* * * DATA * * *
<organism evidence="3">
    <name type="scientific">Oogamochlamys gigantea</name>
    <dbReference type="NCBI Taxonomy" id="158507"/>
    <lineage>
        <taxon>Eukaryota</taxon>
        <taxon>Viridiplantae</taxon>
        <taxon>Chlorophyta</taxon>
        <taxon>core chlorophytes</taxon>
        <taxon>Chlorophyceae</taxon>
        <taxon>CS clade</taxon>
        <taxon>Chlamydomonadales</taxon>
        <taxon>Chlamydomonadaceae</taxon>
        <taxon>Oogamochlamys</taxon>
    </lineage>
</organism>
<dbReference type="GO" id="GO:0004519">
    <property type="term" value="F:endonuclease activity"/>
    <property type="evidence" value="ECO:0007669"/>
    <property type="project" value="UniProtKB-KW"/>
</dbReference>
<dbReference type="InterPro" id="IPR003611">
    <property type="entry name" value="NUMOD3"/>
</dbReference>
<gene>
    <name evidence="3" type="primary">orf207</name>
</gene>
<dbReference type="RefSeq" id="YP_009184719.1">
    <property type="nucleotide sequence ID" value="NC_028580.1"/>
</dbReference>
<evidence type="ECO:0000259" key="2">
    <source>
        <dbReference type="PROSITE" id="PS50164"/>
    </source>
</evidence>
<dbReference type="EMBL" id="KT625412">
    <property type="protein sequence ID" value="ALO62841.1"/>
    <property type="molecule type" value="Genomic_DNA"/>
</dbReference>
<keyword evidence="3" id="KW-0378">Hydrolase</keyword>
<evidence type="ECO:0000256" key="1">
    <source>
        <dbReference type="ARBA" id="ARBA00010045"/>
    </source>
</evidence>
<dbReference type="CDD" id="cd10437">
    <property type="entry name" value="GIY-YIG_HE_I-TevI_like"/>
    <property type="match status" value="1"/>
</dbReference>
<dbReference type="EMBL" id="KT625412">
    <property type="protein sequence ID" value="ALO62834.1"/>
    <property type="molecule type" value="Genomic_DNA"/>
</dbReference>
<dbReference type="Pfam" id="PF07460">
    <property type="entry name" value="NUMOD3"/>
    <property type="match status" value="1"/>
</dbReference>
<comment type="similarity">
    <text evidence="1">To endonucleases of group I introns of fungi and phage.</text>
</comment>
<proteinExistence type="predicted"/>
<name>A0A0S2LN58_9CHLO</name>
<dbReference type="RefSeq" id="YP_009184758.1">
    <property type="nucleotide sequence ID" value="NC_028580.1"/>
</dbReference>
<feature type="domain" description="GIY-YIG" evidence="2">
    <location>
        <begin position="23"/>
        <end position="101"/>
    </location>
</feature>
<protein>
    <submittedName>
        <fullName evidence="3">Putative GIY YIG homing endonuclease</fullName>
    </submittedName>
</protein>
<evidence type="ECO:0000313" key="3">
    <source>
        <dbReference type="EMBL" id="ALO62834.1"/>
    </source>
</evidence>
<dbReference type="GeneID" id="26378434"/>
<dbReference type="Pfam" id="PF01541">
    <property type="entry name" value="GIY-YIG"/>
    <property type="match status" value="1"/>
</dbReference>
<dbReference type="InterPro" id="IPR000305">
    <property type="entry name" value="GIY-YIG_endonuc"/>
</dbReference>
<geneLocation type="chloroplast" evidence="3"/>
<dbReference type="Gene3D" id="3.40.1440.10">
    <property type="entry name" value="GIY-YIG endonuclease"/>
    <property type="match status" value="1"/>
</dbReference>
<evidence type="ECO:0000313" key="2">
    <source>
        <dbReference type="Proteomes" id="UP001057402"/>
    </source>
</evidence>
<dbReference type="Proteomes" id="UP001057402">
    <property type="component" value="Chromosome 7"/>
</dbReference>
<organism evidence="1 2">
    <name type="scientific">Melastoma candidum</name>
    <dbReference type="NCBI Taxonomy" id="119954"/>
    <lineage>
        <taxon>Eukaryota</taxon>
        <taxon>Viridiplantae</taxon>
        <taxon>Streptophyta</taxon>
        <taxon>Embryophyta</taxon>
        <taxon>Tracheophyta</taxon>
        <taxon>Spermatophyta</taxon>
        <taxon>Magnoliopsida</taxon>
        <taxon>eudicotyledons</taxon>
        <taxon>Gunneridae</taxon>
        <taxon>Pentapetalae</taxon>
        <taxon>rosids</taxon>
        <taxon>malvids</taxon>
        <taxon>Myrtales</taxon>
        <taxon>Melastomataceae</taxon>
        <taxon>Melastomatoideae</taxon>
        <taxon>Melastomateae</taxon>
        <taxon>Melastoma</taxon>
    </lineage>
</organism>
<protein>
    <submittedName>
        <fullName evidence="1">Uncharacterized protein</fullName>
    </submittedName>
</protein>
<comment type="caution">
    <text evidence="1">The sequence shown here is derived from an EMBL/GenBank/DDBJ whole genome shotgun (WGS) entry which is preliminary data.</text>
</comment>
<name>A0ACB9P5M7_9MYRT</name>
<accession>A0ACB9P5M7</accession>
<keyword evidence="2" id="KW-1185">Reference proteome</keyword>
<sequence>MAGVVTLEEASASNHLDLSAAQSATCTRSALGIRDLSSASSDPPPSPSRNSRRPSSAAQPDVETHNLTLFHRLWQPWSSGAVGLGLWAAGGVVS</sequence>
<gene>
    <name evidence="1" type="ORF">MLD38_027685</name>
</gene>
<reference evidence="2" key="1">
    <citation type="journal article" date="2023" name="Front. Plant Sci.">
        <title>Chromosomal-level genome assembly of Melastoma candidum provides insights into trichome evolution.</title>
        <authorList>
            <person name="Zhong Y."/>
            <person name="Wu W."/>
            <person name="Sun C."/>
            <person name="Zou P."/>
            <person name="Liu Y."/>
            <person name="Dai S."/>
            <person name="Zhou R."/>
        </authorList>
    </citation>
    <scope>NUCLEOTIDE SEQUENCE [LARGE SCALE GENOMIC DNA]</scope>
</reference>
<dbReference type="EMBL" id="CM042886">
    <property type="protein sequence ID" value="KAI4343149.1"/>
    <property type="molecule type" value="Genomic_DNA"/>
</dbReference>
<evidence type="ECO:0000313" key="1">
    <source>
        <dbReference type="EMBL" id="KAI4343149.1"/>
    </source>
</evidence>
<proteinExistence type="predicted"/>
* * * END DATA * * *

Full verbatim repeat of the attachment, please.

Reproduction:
<organism evidence="3">
    <name type="scientific">Oogamochlamys gigantea</name>
    <dbReference type="NCBI Taxonomy" id="158507"/>
    <lineage>
        <taxon>Eukaryota</taxon>
        <taxon>Viridiplantae</taxon>
        <taxon>Chlorophyta</taxon>
        <taxon>core chlorophytes</taxon>
        <taxon>Chlorophyceae</taxon>
        <taxon>CS clade</taxon>
        <taxon>Chlamydomonadales</taxon>
        <taxon>Chlamydomonadaceae</taxon>
        <taxon>Oogamochlamys</taxon>
    </lineage>
</organism>
<dbReference type="GO" id="GO:0004519">
    <property type="term" value="F:endonuclease activity"/>
    <property type="evidence" value="ECO:0007669"/>
    <property type="project" value="UniProtKB-KW"/>
</dbReference>
<dbReference type="InterPro" id="IPR003611">
    <property type="entry name" value="NUMOD3"/>
</dbReference>
<gene>
    <name evidence="3" type="primary">orf207</name>
</gene>
<dbReference type="RefSeq" id="YP_009184719.1">
    <property type="nucleotide sequence ID" value="NC_028580.1"/>
</dbReference>
<evidence type="ECO:0000259" key="2">
    <source>
        <dbReference type="PROSITE" id="PS50164"/>
    </source>
</evidence>
<dbReference type="EMBL" id="KT625412">
    <property type="protein sequence ID" value="ALO62841.1"/>
    <property type="molecule type" value="Genomic_DNA"/>
</dbReference>
<keyword evidence="3" id="KW-0378">Hydrolase</keyword>
<evidence type="ECO:0000256" key="1">
    <source>
        <dbReference type="ARBA" id="ARBA00010045"/>
    </source>
</evidence>
<dbReference type="CDD" id="cd10437">
    <property type="entry name" value="GIY-YIG_HE_I-TevI_like"/>
    <property type="match status" value="1"/>
</dbReference>
<dbReference type="EMBL" id="KT625412">
    <property type="protein sequence ID" value="ALO62834.1"/>
    <property type="molecule type" value="Genomic_DNA"/>
</dbReference>
<dbReference type="Pfam" id="PF07460">
    <property type="entry name" value="NUMOD3"/>
    <property type="match status" value="1"/>
</dbReference>
<comment type="similarity">
    <text evidence="1">To endonucleases of group I introns of fungi and phage.</text>
</comment>
<proteinExistence type="predicted"/>
<name>A0A0S2LN58_9CHLO</name>
<dbReference type="RefSeq" id="YP_009184758.1">
    <property type="nucleotide sequence ID" value="NC_028580.1"/>
</dbReference>
<feature type="domain" description="GIY-YIG" evidence="2">
    <location>
        <begin position="23"/>
        <end position="101"/>
    </location>
</feature>
<protein>
    <submittedName>
        <fullName evidence="3">Putative GIY YIG homing endonuclease</fullName>
    </submittedName>
</protein>
<evidence type="ECO:0000313" key="3">
    <source>
        <dbReference type="EMBL" id="ALO62834.1"/>
    </source>
</evidence>
<dbReference type="GeneID" id="26378434"/>
<dbReference type="Pfam" id="PF01541">
    <property type="entry name" value="GIY-YIG"/>
    <property type="match status" value="1"/>
</dbReference>
<dbReference type="InterPro" id="IPR000305">
    <property type="entry name" value="GIY-YIG_endonuc"/>
</dbReference>
<geneLocation type="chloroplast" evidence="3"/>
<dbReference type="Gene3D" id="3.40.1440.10">
    <property type="entry name" value="GIY-YIG endonuclease"/>
    <property type="match status" value="1"/>
</dbReference>
<evidence type="ECO:0000313" key="2">
    <source>
        <dbReference type="Proteomes" id="UP001057402"/>
    </source>
</evidence>
<dbReference type="Proteomes" id="UP001057402">
    <property type="component" value="Chromosome 7"/>
</dbReference>
<organism evidence="1 2">
    <name type="scientific">Melastoma candidum</name>
    <dbReference type="NCBI Taxonomy" id="119954"/>
    <lineage>
        <taxon>Eukaryota</taxon>
        <taxon>Viridiplantae</taxon>
        <taxon>Streptophyta</taxon>
        <taxon>Embryophyta</taxon>
        <taxon>Tracheophyta</taxon>
        <taxon>Spermatophyta</taxon>
        <taxon>Magnoliopsida</taxon>
        <taxon>eudicotyledons</taxon>
        <taxon>Gunneridae</taxon>
        <taxon>Pentapetalae</taxon>
        <taxon>rosids</taxon>
        <taxon>malvids</taxon>
        <taxon>Myrtales</taxon>
        <taxon>Melastomataceae</taxon>
        <taxon>Melastomatoideae</taxon>
        <taxon>Melastomateae</taxon>
        <taxon>Melastoma</taxon>
    </lineage>
</organism>
<protein>
    <submittedName>
        <fullName evidence="1">Uncharacterized protein</fullName>
    </submittedName>
</protein>
<comment type="caution">
    <text evidence="1">The sequence shown here is derived from an EMBL/GenBank/DDBJ whole genome shotgun (WGS) entry which is preliminary data.</text>
</comment>
<name>A0ACB9P5M7_9MYRT</name>
<accession>A0ACB9P5M7</accession>
<keyword evidence="2" id="KW-1185">Reference proteome</keyword>
<sequence>MAGVVTLEEASASNHLDLSAAQSATCTRSALGIRDLSSASSDPPPSPSRNSRRPSSAAQPDVETHNLTLFHRLWQPWSSGAVGLGLWAAGGVVS</sequence>
<gene>
    <name evidence="1" type="ORF">MLD38_027685</name>
</gene>
<reference evidence="2" key="1">
    <citation type="journal article" date="2023" name="Front. Plant Sci.">
        <title>Chromosomal-level genome assembly of Melastoma candidum provides insights into trichome evolution.</title>
        <authorList>
            <person name="Zhong Y."/>
            <person name="Wu W."/>
            <person name="Sun C."/>
            <person name="Zou P."/>
            <person name="Liu Y."/>
            <person name="Dai S."/>
            <person name="Zhou R."/>
        </authorList>
    </citation>
    <scope>NUCLEOTIDE SEQUENCE [LARGE SCALE GENOMIC DNA]</scope>
</reference>
<dbReference type="EMBL" id="CM042886">
    <property type="protein sequence ID" value="KAI4343149.1"/>
    <property type="molecule type" value="Genomic_DNA"/>
</dbReference>
<evidence type="ECO:0000313" key="1">
    <source>
        <dbReference type="EMBL" id="KAI4343149.1"/>
    </source>
</evidence>
<proteinExistence type="predicted"/>